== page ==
[Writer’s disclaimer: I am a consultant, educator and writer in the area of wireless communications. I consult to commercial wireless networks, device vendors, the public safety community and others. But I have never been hired by any company, organization or person to support new cell sites. I am a believer in wireless and understand, because of my work, that without cell sites wireless will not be the pervasive technology that many want it to be.]
Soon the commercial cell sites will have some new tenants: public safety, fire, EMS, sheriffs and police. In February 2012, President Barack Obama signed the Middle Class Tax Relief and Job Creation Act of 2012 that contained provisions for the establishment of a new public safety network for data and video services and $7 billion to build out this network nationwide (not enough funding but a good start).
This new network is needed because commercial networks are not capable of meeting public safety’s needs. The public safety community and commercial broadband operators will work together to build out this Nationwide Public Safety Broadband Network (NPSBN).
This new network will provide interoperability, enabling first responders and various agencies across the United States and locally to be able to communicate via text, data and video. This will help our first responders serve all of us better and more safely. Even in Santa Barbara County, while the Sheriff’s Department and police can communicate with each other, they cannot communicate directly with fire services, UC Santa Barbara police, or other city and county agencies.
The NPSBN is a cellular-type network that will require many more cell sites than we currently have allocated for public safety. In Santa Barbara County, we have six mountaintop sites for the Sheriff’s Department and county Fire to provide voice communications, but we will need 60 to 70 sites to provide data and video for our public safety community.
That means public safety will need to share sites with the commercial operators to build its network. On the commercial side, the additional cell sites will benefit the 32 percent of wireless customers who no longer maintain a wired phone in their homes and provide more capacity for the rest of us. The county and area cities will need to take this into consideration when evaluating new cell sites moving forward.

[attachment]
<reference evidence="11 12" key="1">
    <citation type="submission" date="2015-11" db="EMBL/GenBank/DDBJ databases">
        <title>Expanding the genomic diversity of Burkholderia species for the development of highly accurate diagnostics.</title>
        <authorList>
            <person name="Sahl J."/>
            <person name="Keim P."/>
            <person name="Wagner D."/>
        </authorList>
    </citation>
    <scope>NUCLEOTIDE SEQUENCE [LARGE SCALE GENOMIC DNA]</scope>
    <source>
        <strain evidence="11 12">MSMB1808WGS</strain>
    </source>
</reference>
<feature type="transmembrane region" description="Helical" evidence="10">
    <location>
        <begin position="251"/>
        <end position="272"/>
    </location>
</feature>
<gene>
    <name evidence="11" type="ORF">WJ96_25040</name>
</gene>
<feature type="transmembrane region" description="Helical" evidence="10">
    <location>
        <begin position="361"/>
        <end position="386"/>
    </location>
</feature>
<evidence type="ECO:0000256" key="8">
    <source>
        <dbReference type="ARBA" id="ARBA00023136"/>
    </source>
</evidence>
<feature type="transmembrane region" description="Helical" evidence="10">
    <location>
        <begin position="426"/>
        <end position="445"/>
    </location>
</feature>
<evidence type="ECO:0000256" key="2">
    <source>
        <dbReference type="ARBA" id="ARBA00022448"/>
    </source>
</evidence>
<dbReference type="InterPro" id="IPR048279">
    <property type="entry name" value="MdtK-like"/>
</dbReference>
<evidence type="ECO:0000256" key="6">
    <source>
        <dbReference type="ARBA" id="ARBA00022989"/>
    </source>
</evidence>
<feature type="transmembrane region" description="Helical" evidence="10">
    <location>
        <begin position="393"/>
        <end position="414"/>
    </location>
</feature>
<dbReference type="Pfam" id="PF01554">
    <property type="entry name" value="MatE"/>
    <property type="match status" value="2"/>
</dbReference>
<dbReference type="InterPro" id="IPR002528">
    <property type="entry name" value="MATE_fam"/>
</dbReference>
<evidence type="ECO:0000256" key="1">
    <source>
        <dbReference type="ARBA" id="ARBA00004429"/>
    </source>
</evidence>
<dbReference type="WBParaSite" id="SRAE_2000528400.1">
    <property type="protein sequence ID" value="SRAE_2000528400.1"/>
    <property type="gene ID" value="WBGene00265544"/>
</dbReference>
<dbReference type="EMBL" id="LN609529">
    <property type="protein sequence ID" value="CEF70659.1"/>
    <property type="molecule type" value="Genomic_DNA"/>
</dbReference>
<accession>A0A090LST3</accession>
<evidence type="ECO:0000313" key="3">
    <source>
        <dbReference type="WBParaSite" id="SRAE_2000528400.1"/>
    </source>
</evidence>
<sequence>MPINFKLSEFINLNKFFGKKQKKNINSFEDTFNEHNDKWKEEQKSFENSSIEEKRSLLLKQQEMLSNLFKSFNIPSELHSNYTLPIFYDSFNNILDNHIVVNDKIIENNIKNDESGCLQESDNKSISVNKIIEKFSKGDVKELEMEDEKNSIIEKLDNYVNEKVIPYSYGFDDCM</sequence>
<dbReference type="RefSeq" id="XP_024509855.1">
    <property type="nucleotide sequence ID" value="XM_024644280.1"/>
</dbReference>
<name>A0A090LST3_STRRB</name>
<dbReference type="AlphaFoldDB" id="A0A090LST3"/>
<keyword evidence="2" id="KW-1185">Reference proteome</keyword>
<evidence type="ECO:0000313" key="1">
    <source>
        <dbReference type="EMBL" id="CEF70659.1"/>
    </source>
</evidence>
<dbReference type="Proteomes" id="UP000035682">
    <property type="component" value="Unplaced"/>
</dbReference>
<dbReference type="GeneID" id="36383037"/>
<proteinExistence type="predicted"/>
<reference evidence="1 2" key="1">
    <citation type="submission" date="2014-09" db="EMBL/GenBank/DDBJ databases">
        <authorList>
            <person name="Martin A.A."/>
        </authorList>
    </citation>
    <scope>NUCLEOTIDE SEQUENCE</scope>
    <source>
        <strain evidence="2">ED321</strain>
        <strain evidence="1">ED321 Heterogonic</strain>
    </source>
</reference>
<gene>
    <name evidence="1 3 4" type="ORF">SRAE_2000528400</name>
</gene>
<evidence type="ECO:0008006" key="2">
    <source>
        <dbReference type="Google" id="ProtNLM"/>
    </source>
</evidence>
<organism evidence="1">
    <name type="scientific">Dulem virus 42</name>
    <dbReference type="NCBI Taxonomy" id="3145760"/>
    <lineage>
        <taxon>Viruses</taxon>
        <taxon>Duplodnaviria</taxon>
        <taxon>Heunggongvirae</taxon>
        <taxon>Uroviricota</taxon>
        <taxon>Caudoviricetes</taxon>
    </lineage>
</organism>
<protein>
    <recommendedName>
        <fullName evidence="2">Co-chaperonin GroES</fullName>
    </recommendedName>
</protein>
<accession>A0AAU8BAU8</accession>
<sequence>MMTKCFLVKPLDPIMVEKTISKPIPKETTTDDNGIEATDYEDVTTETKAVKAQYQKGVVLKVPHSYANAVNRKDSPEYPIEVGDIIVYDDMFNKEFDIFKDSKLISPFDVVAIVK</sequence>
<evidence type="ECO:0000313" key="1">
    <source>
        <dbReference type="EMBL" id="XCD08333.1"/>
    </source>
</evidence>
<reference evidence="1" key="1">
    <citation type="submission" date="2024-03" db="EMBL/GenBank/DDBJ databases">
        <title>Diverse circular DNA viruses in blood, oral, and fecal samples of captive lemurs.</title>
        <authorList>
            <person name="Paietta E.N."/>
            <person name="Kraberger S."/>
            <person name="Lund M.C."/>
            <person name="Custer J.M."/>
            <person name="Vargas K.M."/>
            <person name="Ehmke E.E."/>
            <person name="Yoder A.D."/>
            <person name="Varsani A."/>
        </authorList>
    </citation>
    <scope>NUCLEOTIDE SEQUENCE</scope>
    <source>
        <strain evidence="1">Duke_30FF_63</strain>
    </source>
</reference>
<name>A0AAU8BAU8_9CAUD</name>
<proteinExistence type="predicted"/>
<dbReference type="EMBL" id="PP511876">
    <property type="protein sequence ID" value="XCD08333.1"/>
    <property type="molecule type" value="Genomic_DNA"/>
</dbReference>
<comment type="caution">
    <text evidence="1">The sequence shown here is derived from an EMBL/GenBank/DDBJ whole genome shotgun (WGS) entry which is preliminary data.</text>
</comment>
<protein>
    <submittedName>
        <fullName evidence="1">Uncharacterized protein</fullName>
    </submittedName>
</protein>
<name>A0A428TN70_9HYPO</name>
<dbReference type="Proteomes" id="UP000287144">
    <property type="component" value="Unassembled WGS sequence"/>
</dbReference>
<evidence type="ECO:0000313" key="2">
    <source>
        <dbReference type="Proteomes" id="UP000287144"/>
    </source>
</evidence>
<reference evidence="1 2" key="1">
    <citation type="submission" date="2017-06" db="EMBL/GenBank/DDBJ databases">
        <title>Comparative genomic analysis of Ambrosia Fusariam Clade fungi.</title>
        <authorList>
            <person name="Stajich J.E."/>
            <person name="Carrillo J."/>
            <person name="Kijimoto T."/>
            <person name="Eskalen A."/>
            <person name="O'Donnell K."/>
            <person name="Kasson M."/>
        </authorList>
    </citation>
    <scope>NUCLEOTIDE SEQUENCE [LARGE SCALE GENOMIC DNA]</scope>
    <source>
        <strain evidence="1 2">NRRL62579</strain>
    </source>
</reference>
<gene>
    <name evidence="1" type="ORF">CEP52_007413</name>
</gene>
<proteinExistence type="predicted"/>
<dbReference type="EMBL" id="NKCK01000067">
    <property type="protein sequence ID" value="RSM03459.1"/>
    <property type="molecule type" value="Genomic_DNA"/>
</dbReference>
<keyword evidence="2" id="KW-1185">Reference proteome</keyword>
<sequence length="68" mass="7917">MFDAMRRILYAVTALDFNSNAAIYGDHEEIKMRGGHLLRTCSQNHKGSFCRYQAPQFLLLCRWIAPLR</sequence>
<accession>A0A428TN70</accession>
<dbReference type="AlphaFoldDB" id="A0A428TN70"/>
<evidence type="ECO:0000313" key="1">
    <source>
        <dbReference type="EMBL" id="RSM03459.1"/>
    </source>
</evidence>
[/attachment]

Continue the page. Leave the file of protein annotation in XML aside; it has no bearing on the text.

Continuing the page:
Most network operators plan to add many more sites each year than the city’s and county’s capacity to approve them because of the way in which each site must be handled — one at a time. If the county and city had a long-term policy to approve cell site expansion, this process could be fast-tracked to the advantage of the citizens of the area, the city or county, and the wireless operator, resulting in less cost for each of these entities.
The commercial operator must prove that the site it has selected is the best to add coverage or capacity where it is needed. Counties and cities, by law, are not permitted to use health concerns to deny these applications, but they are permitted to consider aesthetics and other issues to make sure the cell sites that are approved meet the requirements of the county or city. Because of the increased demand for wireless broadband services, which is growing at a rate of more than 100 percent a year, over the next five years cities and counties will have to deal with at least a 50 percent increase in cell site permit requests. Now is the time to standardize the procedure for site approval to facilitate network expansion.
Now when the county, city and residents of this area oppose a new cell site, they might also be opposing this new public safety communications network that could end up saving their lives in the future. I know that most people want cell sites but not near their own homes or schools because of aesthetics and health concerns. However, if a cell site is located on a tower, a pole or a faux tree and is higher, rather than lower, any possible radio frequency exposure is reduced.
So the smart thing to do is to approve cell sites that are higher rather than lower, and to remember that these sites will, in the near future, also be used for public safety communications services that might be critical to you someday.
— Andrew Seybold is a Santa Barbara resident and head of Andrew Seybold Inc., which provides consulting, educational and publishing services. Click here for more information. The opinions expressed are his own.